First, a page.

Capitalism and Indigenous Cosmological Conflict in the Silver Mines of Potosí

By Ava Rawson

Capitalism as a cosmological system built on the commodification and conversion from subjective and experiential value to monetary value within social structures carries the potential for cosmopolitical conflict extremely well within resource extraction contexts. Metaphysical understandings relating to the inherent value attributed to mountains, forests, rivers and organic and non-organic life is deeply entrenched in the cosmological systems to which each individual belongs. Capitalist understandings of the value of these natural resources are oftentimes fundamentally opposed to Indigenous belief systems of understandings in relation to these same features. 

The extraction politics of South America provide a striking contrast regarding how histories of colonization and contemporary instances of capitalistic resource extraction projects highlight Indigenous and capitalist tensions regarding the commodification of sacred sites. In the silver mines of Potosí, this tension is evident not only in how capitalism has affected how Indigenous community members understand the spirit owners of the mountain (and thus the mine), but also how Christian worldviews influence these relationships as well. Potosí in particular as a case study for capitalistic cosmopolitical conflict is extremely interesting, as many scholars credit this mine as being single handedly responsible for changing the economic structure of the globe, as it literally produced the majority of money that fueled the inception of the global extractive economy through colonialism. 

In Potosí the spirit owner of the mine, Tio, serves as a mediator between the two systems of exchange, i.e. between pre-capitalist folk mysticism and that of commodity fetishism through colonialism and capitalism. This transformation shows how communities respond to the loss of control over their ancestral resources and means of autonomous production through traditional folk magic. The transformation of Tio is equivalent to the spirit’s demonification, as the interjection of capitalist systems coincides with the introduction of Christian missionary efforts in the region. Subversive belief systems generated in response to the repositioning of social structures once within a capitalist system can serve as the means to revolutionary senses of solidarity amongst individuals;

This tradition inside the mountain must be continued because there is no communication more intimate, more sincere, or more beautiful than the moment of the ch’alla, the moment when the workers chew coca together and offer it to the Tio. There they give voice to their social problems, they give voice to their work problems, they give voice to all the problems they have, and there is born a new generation so revolutionary that the workers begin thinking of making structural change. This is their university. [Nash, 1972:231-32]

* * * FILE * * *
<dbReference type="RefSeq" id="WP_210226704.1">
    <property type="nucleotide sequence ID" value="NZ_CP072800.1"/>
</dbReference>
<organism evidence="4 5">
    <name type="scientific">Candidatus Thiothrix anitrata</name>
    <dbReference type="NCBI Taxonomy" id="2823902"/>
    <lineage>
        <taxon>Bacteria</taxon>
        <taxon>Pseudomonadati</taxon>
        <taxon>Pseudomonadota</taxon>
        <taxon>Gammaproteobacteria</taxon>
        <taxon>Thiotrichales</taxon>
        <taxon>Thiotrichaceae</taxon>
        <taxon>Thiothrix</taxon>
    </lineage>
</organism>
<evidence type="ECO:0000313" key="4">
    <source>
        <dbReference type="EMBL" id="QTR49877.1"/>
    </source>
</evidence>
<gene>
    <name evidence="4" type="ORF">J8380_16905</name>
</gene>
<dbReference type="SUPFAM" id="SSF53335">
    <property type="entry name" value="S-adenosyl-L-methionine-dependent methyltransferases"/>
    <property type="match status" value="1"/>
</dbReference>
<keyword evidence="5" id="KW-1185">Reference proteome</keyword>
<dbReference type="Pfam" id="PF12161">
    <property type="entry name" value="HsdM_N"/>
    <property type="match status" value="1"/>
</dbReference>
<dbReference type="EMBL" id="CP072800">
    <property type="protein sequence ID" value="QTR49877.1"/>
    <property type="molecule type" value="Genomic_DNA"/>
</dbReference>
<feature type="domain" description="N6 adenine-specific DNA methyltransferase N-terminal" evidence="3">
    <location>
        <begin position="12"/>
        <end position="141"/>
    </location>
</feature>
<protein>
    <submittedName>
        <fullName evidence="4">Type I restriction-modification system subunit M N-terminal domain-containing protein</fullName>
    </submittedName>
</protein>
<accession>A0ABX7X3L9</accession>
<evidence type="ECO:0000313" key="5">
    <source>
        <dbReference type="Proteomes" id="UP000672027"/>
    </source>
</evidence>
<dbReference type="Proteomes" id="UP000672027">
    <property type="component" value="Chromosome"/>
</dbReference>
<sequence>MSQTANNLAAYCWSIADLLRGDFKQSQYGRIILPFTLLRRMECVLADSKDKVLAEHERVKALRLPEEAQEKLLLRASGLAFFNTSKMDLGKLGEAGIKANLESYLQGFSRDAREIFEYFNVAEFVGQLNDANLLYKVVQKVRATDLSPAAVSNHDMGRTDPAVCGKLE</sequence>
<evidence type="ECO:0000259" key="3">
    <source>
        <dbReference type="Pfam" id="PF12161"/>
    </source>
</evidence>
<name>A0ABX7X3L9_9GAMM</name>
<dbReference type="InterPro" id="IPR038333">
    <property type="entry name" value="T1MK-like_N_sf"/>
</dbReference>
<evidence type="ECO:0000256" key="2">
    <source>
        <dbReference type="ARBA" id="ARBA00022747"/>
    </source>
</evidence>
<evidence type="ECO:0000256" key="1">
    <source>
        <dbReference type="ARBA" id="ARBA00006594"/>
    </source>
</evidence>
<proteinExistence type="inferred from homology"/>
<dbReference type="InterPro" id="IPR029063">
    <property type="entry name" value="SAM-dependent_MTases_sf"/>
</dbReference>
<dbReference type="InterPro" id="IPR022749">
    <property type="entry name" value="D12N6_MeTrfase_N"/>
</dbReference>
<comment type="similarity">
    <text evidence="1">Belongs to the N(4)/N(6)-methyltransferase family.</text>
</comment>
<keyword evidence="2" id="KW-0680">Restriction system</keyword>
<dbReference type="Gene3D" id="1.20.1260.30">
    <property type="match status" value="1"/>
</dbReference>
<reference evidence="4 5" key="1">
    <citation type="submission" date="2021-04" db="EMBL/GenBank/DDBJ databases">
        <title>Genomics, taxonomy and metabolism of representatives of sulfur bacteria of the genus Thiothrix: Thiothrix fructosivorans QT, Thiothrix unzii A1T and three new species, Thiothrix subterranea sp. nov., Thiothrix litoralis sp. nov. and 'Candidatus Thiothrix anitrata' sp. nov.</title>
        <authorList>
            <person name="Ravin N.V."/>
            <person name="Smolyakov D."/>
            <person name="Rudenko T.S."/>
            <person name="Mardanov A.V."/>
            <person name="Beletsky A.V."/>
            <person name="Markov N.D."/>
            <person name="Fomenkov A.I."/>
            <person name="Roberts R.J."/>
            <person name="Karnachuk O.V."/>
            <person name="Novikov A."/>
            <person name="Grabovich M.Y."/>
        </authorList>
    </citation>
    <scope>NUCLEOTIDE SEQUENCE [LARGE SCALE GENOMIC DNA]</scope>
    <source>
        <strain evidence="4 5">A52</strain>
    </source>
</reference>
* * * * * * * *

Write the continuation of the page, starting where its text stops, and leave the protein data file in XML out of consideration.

Traditional Indigenous rituals here serve as the precursor to what the author perceived to be imminent collective action against oppressive and extractive economic structures. A proclivity for revolutionary consciousness is associated with mining in this region. Secular interpretations of this fact emphasize and credit the region’s political history and dangerous working conditions that serve as the catalyst for anti-capitalist sentiment amongst workers. This ignores how indigenous cosmological systems mediate this reality with the one they hope to shape. When accidents do occur, they operate within the cosmological field to which the individuals belong, to indigenous communities; casualties as a result of administrative or infrastructural failure in the mine is due to the Tio’s ‘thirst for blood’ not ineffectual management. The solution then is to mediate their conditions through rites and offerings to the Tio. 

Popular assumptions regarding what contemporary anti-capitalist futures will look like often project a universalizing Western dominated status-quo and fail to acknowledge the diversity that is actually representative of localized responses to extractive structures and the potential for autonomous indigenous action in these spaces. The cultural responses to capitalist expansion in resource extraction projects thus have the potential for the defetishization of objects and resources after being commodified. By attributing non-monetary value and agency unto the inanimacy of objects within the commodity sphere, social responses to the cultural transformation intrigant to capitalist expansion shows that in this context, Indigenous and non-western belief systems more broadly have the potential to actively corrupt these extractive processes.

The views expressed in this article are the author’s own and may not reflect the opinions of The St Andrews Economist.

Image Source: (n.d.). The Silver Mine at Potosí – A Collection in Context: The Hispanic Society of America. [online] Available at:

Text Sources:

Abercrombie, T.A. (2016). The Iterated Mountain: Things as Signs in Potosí. The Journal of Latin American and Caribbean Anthropology, 21(1), pp.83–108.

Nash, J. (1993). We eat the mines and the mines eat us: dependency and exploitation in bolivian tin mines. New York: Columbia University Press.

Rojas, J. and Nash, J. (1992). I spent my life in the mines : the story of Juan Rojas, Bolivian tin miner. New York: Columbia University Press.
Taussig, M.T. (2010). The Devil and Commodity Fetishism in South America. Chapel Hill N.C.: University Of North Carolina Press.

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